A Scots former SAS soldier has denied carrying out mercy killings in the 2003 Iraq war after it was reported he faced a murder probe over claims made in a book.
Colin Maclachlan distanced himself from a passage that described the aftermath of an attack on an Iraqi army convoy when several fatally wounded enemy soldiers were shot dead.
The veteran from Edinburgh, who appeared in Channel 4 programme SAS: Who Dares Wins, told The Sun: “If anywhere in that book says there were three wounded guys and I killed them, all that is absolute nonsense.”
Killing mortally wounded enemy soldiers on the battlefield to end their suffering out of mercy is illegal under UK military law and against standards laid down by the Geneva Conventions.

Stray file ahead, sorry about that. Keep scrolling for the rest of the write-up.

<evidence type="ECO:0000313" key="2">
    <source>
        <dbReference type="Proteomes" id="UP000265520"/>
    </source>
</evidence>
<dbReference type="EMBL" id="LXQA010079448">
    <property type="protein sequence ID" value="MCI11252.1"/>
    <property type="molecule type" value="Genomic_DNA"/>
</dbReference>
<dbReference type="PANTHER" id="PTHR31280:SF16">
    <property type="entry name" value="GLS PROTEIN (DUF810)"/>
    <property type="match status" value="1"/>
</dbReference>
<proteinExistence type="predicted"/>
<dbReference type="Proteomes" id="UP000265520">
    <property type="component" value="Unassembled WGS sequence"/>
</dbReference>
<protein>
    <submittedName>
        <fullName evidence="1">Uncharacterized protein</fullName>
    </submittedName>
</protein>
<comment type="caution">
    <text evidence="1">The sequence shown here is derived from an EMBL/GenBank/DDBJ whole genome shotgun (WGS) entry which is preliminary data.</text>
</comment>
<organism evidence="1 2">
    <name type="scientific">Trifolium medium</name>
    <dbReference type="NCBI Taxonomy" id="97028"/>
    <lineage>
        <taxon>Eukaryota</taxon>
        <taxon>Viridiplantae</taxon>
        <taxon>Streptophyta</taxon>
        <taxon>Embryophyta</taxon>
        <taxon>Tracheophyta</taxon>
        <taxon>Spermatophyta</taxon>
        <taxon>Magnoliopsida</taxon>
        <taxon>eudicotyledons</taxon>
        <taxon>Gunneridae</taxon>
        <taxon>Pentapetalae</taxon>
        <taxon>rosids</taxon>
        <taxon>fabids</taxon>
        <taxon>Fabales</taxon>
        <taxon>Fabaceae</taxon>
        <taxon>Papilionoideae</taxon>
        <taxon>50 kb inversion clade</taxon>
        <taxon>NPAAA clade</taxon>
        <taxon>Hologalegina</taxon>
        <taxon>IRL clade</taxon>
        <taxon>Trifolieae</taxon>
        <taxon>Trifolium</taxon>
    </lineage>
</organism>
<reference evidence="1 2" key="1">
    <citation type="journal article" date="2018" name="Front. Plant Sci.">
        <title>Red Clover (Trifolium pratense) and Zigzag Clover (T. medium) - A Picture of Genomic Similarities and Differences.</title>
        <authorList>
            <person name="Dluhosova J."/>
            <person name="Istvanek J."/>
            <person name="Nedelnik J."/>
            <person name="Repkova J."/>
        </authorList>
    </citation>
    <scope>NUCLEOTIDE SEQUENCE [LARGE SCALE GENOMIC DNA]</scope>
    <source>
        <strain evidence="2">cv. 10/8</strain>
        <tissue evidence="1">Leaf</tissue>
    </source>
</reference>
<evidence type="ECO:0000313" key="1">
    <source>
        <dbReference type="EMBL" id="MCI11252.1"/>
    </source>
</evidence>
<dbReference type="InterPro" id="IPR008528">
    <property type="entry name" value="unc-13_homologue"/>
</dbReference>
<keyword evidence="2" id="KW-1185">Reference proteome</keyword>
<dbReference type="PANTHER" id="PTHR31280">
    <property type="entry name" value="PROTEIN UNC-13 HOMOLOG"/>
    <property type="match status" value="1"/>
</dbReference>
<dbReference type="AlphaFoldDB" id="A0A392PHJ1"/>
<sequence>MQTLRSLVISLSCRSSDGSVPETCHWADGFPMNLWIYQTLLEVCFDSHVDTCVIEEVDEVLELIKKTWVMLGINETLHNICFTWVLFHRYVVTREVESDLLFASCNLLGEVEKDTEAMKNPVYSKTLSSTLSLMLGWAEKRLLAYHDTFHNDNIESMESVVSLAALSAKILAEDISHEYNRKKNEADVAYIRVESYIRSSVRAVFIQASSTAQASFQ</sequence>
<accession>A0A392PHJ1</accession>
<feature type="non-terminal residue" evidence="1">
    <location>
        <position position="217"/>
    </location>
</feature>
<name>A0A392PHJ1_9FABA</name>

A manuscript of the book was submitted to the Ministry of Defence (MoD) as part of standard procedures to ensure classified information is not leaked.
Military police are understood to have then been passed a copy before carrying out “preliminary inquiries”.
No formal investigation into the claims has begun. However an MoD source said any such inquiry not been ruled out.
The 42-year-old said a draft copy of the book that was passed to a newspaper had been ghost written and he had not read it.
He told The Sun: “I certainly didn’t walk up and execute three people. I stand by what happened but I didn’t kill them. That’s taking it a bridge too far.”